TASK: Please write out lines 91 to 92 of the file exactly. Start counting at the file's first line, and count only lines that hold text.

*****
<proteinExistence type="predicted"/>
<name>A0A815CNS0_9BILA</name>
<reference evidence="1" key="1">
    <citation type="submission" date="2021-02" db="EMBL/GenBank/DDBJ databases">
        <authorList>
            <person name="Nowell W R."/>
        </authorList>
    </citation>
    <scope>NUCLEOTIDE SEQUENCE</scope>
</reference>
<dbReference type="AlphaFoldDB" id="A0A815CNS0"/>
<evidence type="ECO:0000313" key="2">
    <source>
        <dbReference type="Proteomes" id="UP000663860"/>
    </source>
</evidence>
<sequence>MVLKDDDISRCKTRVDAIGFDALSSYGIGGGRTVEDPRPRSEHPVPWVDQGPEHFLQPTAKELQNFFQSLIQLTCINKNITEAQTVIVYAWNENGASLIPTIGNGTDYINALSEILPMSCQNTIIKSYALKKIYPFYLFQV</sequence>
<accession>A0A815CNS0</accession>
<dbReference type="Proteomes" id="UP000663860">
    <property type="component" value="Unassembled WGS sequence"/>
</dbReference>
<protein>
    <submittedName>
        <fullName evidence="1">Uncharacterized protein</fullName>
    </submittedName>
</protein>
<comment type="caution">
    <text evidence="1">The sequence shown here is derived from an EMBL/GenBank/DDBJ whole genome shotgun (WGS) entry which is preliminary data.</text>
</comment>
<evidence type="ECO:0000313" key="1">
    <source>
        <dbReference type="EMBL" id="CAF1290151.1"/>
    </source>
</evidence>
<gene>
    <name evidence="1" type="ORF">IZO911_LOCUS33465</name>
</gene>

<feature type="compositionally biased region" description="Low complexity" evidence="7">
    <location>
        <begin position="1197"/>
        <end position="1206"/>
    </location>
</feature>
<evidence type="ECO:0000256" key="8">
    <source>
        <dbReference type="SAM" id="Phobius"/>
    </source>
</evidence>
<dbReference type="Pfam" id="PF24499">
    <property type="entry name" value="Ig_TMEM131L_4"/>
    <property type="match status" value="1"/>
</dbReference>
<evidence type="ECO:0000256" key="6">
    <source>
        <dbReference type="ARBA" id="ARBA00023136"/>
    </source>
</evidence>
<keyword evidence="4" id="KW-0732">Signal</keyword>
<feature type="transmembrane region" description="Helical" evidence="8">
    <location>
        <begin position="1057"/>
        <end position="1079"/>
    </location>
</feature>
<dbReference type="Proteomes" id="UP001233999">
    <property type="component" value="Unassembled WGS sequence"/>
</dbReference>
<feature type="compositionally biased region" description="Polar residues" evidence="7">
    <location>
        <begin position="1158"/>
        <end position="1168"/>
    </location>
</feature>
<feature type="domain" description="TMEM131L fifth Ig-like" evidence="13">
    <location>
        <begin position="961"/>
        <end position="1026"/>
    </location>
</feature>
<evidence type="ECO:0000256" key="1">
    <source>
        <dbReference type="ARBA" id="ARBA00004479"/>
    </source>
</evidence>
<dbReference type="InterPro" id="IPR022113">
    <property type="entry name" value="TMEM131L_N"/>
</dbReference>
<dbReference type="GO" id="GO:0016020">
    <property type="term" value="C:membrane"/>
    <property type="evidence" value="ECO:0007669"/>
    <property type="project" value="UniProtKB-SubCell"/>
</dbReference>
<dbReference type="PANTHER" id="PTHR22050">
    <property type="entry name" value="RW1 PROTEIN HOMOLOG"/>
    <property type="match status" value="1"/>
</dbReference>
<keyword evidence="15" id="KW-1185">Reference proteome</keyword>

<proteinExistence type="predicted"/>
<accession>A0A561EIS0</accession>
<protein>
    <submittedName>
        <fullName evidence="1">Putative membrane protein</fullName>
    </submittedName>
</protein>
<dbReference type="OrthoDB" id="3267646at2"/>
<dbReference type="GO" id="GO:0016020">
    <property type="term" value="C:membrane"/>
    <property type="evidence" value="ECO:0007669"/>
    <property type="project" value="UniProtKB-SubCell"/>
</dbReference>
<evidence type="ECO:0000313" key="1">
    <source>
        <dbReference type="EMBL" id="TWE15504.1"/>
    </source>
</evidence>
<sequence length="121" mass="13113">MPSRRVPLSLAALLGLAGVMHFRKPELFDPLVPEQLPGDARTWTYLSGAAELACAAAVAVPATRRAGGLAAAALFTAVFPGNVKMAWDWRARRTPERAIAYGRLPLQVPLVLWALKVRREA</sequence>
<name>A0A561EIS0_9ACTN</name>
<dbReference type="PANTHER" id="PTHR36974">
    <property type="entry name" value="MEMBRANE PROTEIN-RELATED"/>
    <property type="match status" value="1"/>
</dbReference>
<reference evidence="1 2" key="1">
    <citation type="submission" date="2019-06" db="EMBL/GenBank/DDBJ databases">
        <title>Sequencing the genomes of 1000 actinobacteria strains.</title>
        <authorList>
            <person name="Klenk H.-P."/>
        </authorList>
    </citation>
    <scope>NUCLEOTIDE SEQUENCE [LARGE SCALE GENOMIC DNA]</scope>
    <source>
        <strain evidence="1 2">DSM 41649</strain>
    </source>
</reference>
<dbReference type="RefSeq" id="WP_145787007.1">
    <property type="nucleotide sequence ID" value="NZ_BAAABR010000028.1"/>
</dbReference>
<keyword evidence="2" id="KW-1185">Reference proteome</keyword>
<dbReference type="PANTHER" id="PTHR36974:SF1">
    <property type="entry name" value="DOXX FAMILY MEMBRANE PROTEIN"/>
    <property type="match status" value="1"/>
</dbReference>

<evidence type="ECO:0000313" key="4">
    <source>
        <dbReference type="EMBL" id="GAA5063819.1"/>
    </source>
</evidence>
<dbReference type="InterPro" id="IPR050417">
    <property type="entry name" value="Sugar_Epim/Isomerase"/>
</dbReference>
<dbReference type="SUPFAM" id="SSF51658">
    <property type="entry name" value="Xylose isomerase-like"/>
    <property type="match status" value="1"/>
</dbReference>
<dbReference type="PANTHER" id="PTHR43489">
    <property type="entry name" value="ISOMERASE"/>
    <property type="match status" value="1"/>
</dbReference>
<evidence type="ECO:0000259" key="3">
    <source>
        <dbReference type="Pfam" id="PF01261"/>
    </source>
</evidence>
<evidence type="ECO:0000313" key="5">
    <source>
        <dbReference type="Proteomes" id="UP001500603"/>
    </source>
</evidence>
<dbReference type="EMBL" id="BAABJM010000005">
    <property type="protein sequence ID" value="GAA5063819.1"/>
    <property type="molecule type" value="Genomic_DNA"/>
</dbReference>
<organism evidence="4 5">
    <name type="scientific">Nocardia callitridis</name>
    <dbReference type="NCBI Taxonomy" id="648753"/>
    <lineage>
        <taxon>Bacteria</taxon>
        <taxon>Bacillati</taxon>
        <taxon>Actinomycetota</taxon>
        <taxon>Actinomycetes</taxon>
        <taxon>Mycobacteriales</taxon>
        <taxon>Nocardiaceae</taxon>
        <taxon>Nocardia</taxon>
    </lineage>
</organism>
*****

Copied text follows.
    <property type="project" value="UniProtKB-SubCell"/>
</dbReference>